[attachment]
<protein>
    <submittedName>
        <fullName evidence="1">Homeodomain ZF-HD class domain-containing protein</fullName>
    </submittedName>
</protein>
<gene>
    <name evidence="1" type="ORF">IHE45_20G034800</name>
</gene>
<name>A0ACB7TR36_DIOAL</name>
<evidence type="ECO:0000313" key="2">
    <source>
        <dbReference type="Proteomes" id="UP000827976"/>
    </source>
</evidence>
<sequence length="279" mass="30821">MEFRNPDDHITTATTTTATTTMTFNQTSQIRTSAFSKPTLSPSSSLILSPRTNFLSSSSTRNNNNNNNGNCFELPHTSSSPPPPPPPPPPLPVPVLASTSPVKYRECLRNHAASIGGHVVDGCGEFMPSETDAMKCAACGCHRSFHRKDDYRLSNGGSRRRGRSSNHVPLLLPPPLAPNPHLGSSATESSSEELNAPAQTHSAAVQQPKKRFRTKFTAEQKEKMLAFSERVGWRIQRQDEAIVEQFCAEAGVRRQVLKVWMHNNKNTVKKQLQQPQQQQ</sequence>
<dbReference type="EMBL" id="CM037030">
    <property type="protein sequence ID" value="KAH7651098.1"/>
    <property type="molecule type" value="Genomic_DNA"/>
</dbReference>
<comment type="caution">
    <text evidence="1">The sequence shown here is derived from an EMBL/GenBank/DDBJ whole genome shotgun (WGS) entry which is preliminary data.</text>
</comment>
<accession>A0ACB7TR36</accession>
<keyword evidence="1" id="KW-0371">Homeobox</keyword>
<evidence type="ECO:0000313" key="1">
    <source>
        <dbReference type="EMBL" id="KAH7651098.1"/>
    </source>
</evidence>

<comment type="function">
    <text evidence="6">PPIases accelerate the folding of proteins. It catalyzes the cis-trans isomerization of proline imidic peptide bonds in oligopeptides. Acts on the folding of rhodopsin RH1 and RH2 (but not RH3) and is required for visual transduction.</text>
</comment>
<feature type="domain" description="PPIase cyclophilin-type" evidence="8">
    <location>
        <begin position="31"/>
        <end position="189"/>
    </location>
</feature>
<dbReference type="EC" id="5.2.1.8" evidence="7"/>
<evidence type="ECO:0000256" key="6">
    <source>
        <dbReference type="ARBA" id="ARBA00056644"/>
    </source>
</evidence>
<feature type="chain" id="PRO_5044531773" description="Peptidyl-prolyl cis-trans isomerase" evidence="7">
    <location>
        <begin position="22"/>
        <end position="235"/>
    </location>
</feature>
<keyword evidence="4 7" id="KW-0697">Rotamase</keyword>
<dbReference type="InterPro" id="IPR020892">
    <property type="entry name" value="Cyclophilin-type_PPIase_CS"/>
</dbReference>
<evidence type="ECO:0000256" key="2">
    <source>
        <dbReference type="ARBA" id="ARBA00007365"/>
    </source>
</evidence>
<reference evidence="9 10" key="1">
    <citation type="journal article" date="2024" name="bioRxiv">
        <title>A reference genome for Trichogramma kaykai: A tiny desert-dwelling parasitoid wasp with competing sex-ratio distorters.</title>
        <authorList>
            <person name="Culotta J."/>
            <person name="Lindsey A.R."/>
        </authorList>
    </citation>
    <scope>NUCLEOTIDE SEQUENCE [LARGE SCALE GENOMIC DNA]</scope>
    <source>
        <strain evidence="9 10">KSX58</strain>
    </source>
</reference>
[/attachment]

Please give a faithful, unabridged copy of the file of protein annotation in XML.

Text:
<protein>
    <submittedName>
        <fullName evidence="1">Homeodomain ZF-HD class domain-containing protein</fullName>
    </submittedName>
</protein>
<gene>
    <name evidence="1" type="ORF">IHE45_20G034800</name>
</gene>
<name>A0ACB7TR36_DIOAL</name>
<evidence type="ECO:0000313" key="2">
    <source>
        <dbReference type="Proteomes" id="UP000827976"/>
    </source>
</evidence>
<sequence length="279" mass="30821">MEFRNPDDHITTATTTTATTTMTFNQTSQIRTSAFSKPTLSPSSSLILSPRTNFLSSSSTRNNNNNNNGNCFELPHTSSSPPPPPPPPPPLPVPVLASTSPVKYRECLRNHAASIGGHVVDGCGEFMPSETDAMKCAACGCHRSFHRKDDYRLSNGGSRRRGRSSNHVPLLLPPPLAPNPHLGSSATESSSEELNAPAQTHSAAVQQPKKRFRTKFTAEQKEKMLAFSERVGWRIQRQDEAIVEQFCAEAGVRRQVLKVWMHNNKNTVKKQLQQPQQQQ</sequence>
<dbReference type="EMBL" id="CM037030">
    <property type="protein sequence ID" value="KAH7651098.1"/>
    <property type="molecule type" value="Genomic_DNA"/>
</dbReference>
<comment type="caution">
    <text evidence="1">The sequence shown here is derived from an EMBL/GenBank/DDBJ whole genome shotgun (WGS) entry which is preliminary data.</text>
</comment>
<accession>A0ACB7TR36</accession>
<keyword evidence="1" id="KW-0371">Homeobox</keyword>
<evidence type="ECO:0000313" key="1">
    <source>
        <dbReference type="EMBL" id="KAH7651098.1"/>
    </source>
</evidence>

<comment type="function">
    <text evidence="6">PPIases accelerate the folding of proteins. It catalyzes the cis-trans isomerization of proline imidic peptide bonds in oligopeptides. Acts on the folding of rhodopsin RH1 and RH2 (but not RH3) and is required for visual transduction.</text>
</comment>
<feature type="domain" description="PPIase cyclophilin-type" evidence="8">
    <location>
        <begin position="31"/>
        <end position="189"/>
    </location>
</feature>
<dbReference type="EC" id="5.2.1.8" evidence="7"/>
<evidence type="ECO:0000256" key="6">
    <source>
        <dbReference type="ARBA" id="ARBA00056644"/>
    </source>
</evidence>
<feature type="chain" id="PRO_5044531773" description="Peptidyl-prolyl cis-trans isomerase" evidence="7">
    <location>
        <begin position="22"/>
        <end position="235"/>
    </location>
</feature>
<keyword evidence="4 7" id="KW-0697">Rotamase</keyword>
<dbReference type="InterPro" id="IPR020892">
    <property type="entry name" value="Cyclophilin-type_PPIase_CS"/>
</dbReference>
<evidence type="ECO:0000256" key="2">
    <source>
        <dbReference type="ARBA" id="ARBA00007365"/>
    </source>
</evidence>
<reference evidence="9 10" key="1">
    <citation type="journal article" date="2024" name="bioRxiv">
        <title>A reference genome for Trichogramma kaykai: A tiny desert-dwelling parasitoid wasp with competing sex-ratio distorters.</title>
        <authorList>
            <person name="Culotta J."/>
            <person name="Lindsey A.R."/>
        </authorList>
    </citation>
    <scope>NUCLEOTIDE SEQUENCE [LARGE SCALE GENOMIC DNA]</scope>
    <source>
        <strain evidence="9 10">KSX58</strain>
    </source>
</reference>